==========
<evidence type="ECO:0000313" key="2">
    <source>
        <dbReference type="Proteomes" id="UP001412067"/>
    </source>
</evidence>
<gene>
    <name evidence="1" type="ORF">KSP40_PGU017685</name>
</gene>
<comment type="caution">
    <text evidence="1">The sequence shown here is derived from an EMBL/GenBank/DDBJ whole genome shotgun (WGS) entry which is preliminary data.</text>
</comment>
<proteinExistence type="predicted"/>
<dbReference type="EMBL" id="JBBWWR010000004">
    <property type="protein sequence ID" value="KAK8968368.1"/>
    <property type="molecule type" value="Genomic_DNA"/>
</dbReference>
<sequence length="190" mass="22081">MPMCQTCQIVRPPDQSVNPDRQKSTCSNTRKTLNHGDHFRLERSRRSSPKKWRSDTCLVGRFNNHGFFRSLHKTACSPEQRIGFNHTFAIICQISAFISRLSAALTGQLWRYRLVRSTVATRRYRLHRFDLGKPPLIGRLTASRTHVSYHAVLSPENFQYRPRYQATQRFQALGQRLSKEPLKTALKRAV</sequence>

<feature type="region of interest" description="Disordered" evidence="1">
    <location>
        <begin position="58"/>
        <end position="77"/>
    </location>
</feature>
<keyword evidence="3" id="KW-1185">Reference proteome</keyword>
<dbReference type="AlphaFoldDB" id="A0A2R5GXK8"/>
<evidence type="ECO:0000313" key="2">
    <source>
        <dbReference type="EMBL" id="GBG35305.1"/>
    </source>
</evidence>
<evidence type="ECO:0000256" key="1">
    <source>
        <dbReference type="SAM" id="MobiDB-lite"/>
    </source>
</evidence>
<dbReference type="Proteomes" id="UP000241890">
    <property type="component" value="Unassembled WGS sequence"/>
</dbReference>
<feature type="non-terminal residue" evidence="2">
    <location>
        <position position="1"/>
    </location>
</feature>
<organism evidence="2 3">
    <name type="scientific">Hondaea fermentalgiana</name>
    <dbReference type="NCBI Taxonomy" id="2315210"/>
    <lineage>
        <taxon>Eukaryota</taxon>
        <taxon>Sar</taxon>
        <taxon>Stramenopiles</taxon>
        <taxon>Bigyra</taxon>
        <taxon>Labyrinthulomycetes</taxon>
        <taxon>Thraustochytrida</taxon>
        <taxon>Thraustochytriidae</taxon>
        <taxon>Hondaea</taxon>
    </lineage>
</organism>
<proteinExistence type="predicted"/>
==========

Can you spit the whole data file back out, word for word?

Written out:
<evidence type="ECO:0000313" key="2">
    <source>
        <dbReference type="Proteomes" id="UP001412067"/>
    </source>
</evidence>
<gene>
    <name evidence="1" type="ORF">KSP40_PGU017685</name>
</gene>
<comment type="caution">
    <text evidence="1">The sequence shown here is derived from an EMBL/GenBank/DDBJ whole genome shotgun (WGS) entry which is preliminary data.</text>
</comment>
<proteinExistence type="predicted"/>
<dbReference type="EMBL" id="JBBWWR010000004">
    <property type="protein sequence ID" value="KAK8968368.1"/>
    <property type="molecule type" value="Genomic_DNA"/>
</dbReference>
<sequence length="190" mass="22081">MPMCQTCQIVRPPDQSVNPDRQKSTCSNTRKTLNHGDHFRLERSRRSSPKKWRSDTCLVGRFNNHGFFRSLHKTACSPEQRIGFNHTFAIICQISAFISRLSAALTGQLWRYRLVRSTVATRRYRLHRFDLGKPPLIGRLTASRTHVSYHAVLSPENFQYRPRYQATQRFQALGQRLSKEPLKTALKRAV</sequence>

<feature type="region of interest" description="Disordered" evidence="1">
    <location>
        <begin position="58"/>
        <end position="77"/>
    </location>
</feature>
<keyword evidence="3" id="KW-1185">Reference proteome</keyword>
<dbReference type="AlphaFoldDB" id="A0A2R5GXK8"/>
<evidence type="ECO:0000313" key="2">
    <source>
        <dbReference type="EMBL" id="GBG35305.1"/>
    </source>
</evidence>
<evidence type="ECO:0000256" key="1">
    <source>
        <dbReference type="SAM" id="MobiDB-lite"/>
    </source>
</evidence>
<dbReference type="Proteomes" id="UP000241890">
    <property type="component" value="Unassembled WGS sequence"/>
</dbReference>
<feature type="non-terminal residue" evidence="2">
    <location>
        <position position="1"/>
    </location>
</feature>
<organism evidence="2 3">
    <name type="scientific">Hondaea fermentalgiana</name>
    <dbReference type="NCBI Taxonomy" id="2315210"/>
    <lineage>
        <taxon>Eukaryota</taxon>
        <taxon>Sar</taxon>
        <taxon>Stramenopiles</taxon>
        <taxon>Bigyra</taxon>
        <taxon>Labyrinthulomycetes</taxon>
        <taxon>Thraustochytrida</taxon>
        <taxon>Thraustochytriidae</taxon>
        <taxon>Hondaea</taxon>
    </lineage>
</organism>
<proteinExistence type="predicted"/>